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2 Stepper motors in sync

Discussion in 'Sensors and Actuators' started by jimmer, Sep 23, 2013.

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  1. jimmer

    jimmer

    2
    0
    Sep 23, 2013
    Hi all, I just joined this foum hoping someone can answer this question.

    I want to lift a table at 2 points and keep it level through repeated up/down motions. I am hoping that using 2 stepper motors will be an easy and cheap open loop way to do this.

    No computer control, just an up and down button and microswitches at the limits of travel.

    At first even a simple 'yes, you're on the right track' would be helpful.

    Even better would be pointers to suitable controllers and motors (each one would be lifting 30kg on a 2mm pitch lead screw) and I want a lift of 100mm in about 10 seconds, which works out at about 3W power (or maybe I need 10W at 30% screw efficiency) and 300 RPM.
     
  2. Fish4Fun

    Fish4Fun So long, and Thanks for all the Fish!

    447
    101
    Aug 27, 2013
    ASS-U-ME ing you use the same input to two stepper drivers, AND the drivers and the steppers are powerful enough you should be able to maintain fairly level open loop synchronization. BUT, WHY? I would use a single motor and either belt or chain drive; OR rails and a single lead screw. Heck, if you are only going 10cm, why not use 4 syringes as hydraulic jacks? (15kg/syringe may be a bit much, but it sure would be cheap to try. look for 60cc-100cc syringes on ebay.)

    The only problems with dual steppers in open loop occurs when for one of various reasons they get more than X steps out of sink. You could remedy this by 1) closing the loop 2) Installing limit switches on both lead screws 3) using a belt or a chain drive and a single stepper (or even just a brushed DC motor). 4) Beefing up your rails.

    2mm pitch is ~12.7 TPI to us slaves of the English system, or more properly 0.07874". I assume you will be using ACME lead screws? A typical stepper motor has 200 steps per revolution. A typical driver will "micro-step" at between 4 and 16 "micro-steps per step". This implies a resolution of 800 to 3200 steps/revolution but the "accuracy" of any given step is typically only +/- 1/2 a step, so the absolute accuracy is ~1/200th of a revolution. 1/200 * 0.07874 ==> +/-0.0004". The real problem is "backlash" which is measured in the number of degrees of rotation a lead screw// nut has to turn after changing directions prior to actual movement. For a high quality lead screw/nut this might be as low as 1 degree (1/360 of a revolution) for a hardware quality lead screw this could be as high as 180 degrees. To make matters worse, synchronizing backlash is virtually impossible.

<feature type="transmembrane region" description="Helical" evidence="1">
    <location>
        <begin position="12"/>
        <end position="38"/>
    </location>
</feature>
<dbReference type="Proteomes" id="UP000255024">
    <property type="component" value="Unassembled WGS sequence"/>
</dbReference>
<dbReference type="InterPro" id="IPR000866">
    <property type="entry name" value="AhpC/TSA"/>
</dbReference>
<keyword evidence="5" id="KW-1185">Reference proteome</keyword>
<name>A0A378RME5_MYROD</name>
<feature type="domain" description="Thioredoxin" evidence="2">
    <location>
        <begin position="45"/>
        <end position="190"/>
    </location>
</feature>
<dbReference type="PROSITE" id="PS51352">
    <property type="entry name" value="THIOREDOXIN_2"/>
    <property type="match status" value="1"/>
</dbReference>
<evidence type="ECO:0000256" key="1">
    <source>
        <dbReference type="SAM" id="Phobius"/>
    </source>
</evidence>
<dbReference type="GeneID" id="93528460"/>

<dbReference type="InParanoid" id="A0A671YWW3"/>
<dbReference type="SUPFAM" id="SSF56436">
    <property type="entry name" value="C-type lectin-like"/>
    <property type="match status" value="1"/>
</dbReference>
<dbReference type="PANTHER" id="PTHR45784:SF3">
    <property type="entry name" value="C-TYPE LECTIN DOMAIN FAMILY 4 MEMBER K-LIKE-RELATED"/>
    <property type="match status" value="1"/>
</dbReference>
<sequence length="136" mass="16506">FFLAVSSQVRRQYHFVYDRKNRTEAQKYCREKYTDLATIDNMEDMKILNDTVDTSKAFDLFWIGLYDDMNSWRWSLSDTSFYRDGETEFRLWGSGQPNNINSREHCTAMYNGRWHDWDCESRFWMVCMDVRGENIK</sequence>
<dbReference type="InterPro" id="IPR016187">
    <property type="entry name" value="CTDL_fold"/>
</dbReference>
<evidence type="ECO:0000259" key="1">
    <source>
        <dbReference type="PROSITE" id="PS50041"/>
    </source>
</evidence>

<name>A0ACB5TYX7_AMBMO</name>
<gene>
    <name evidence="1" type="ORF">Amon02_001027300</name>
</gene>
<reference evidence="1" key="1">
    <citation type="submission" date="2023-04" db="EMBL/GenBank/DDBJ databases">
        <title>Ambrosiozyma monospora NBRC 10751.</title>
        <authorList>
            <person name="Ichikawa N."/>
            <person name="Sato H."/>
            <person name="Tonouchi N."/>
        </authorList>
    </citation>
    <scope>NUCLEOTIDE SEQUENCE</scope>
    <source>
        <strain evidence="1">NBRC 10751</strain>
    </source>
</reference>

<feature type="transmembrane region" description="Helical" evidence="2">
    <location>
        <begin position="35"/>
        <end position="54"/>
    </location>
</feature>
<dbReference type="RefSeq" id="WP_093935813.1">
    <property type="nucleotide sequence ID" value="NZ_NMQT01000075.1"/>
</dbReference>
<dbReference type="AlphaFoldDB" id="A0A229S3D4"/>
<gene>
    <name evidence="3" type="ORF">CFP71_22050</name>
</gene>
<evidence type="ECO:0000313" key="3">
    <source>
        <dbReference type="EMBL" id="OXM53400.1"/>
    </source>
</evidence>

This brings us back to rails. If the rails are designed properly, a single lead screw can be used with far better repeatability and accuracy. A lot depends on how accurate//repeatable you need your stage to be. For instance, a high-quality microscope stage with 10cm of travel might cost $10k and have repeatability in the sub-micron range, but it is never going to handle 60kg! An industrial CNC mill might have +/- 0.1mm repeatability over a meter travel and handle a 200kg piece of stock like a kitten plays with yarn, but trying to go from +/- 0.1mm to +/-0.05mm is likely to quadruple the price of the machine.

    The point of all this is careful design includes realistic expectations. If you are using hardware grade lead screws nothing you do is going to get you better than the accuracy of the lead screws. If your rails deflect 2mm then the finest lead screw you can purchase is never going to fix the deflection in your rails. If you are looking for 1mm total accuracy you have to design the entire system so that every part at its worst does not total to more than 1mm of error. The complexity and difficulty of increasing accuracy/repeatability 10x typically costs 10x to 100x. Sadly, even with the best of everything, poor design and/or poor craftsmanship can still lead to poor results.

    Anyway, As for the power consumption calculation of 3W. Steppers are fabulous for a lot of things, energy efficiency is NOT one of them. I would expect a stepper OR steppers to require more like 50W of input power to garner your 3W of load. (And please note, steppers consume considerable power when NOT moving.)

    Fish
     
  3. jimmer

    jimmer

    2
    0
    Sep 23, 2013
    Thanks for the reply, I should have given more details on the accuracy required.

    This is for a poker/dining table not a precision machine. I only need to maintain level within a few mm not so much for the table but to avoid jamming the lift mechanism. Backlash is irrelevant and for cheapness I'm looking at standard threaded rod.

    I was hoping to be able to do this with a couple of $20 steppers. I found a calculation spreadsheet and it looks more like $40 motors. Not looked at power supply and controllers yet, but once it gets much above $100 a dc motor and belt drive might be the better option.

    edit: just realised I can add gas struts to take nearly all the weight, and then use much smaller motors and drivers.

    So, advice on controllers/drivers still needed please. I'm probably looking to use 12V for power.
     
    Last edited: Sep 24, 2013
  4. Fish4Fun

    Fish4Fun So long, and Thanks for all the Fish!

    447
    101
    Aug 27, 2013
    Hrmm, Try "DC Gear Motor" on ebay. Steppers are going to cost a lot more to use. You should be able to find something for less then $50, perhaps as low as $10 if you don't need too much torque/speed.

    Fish
     
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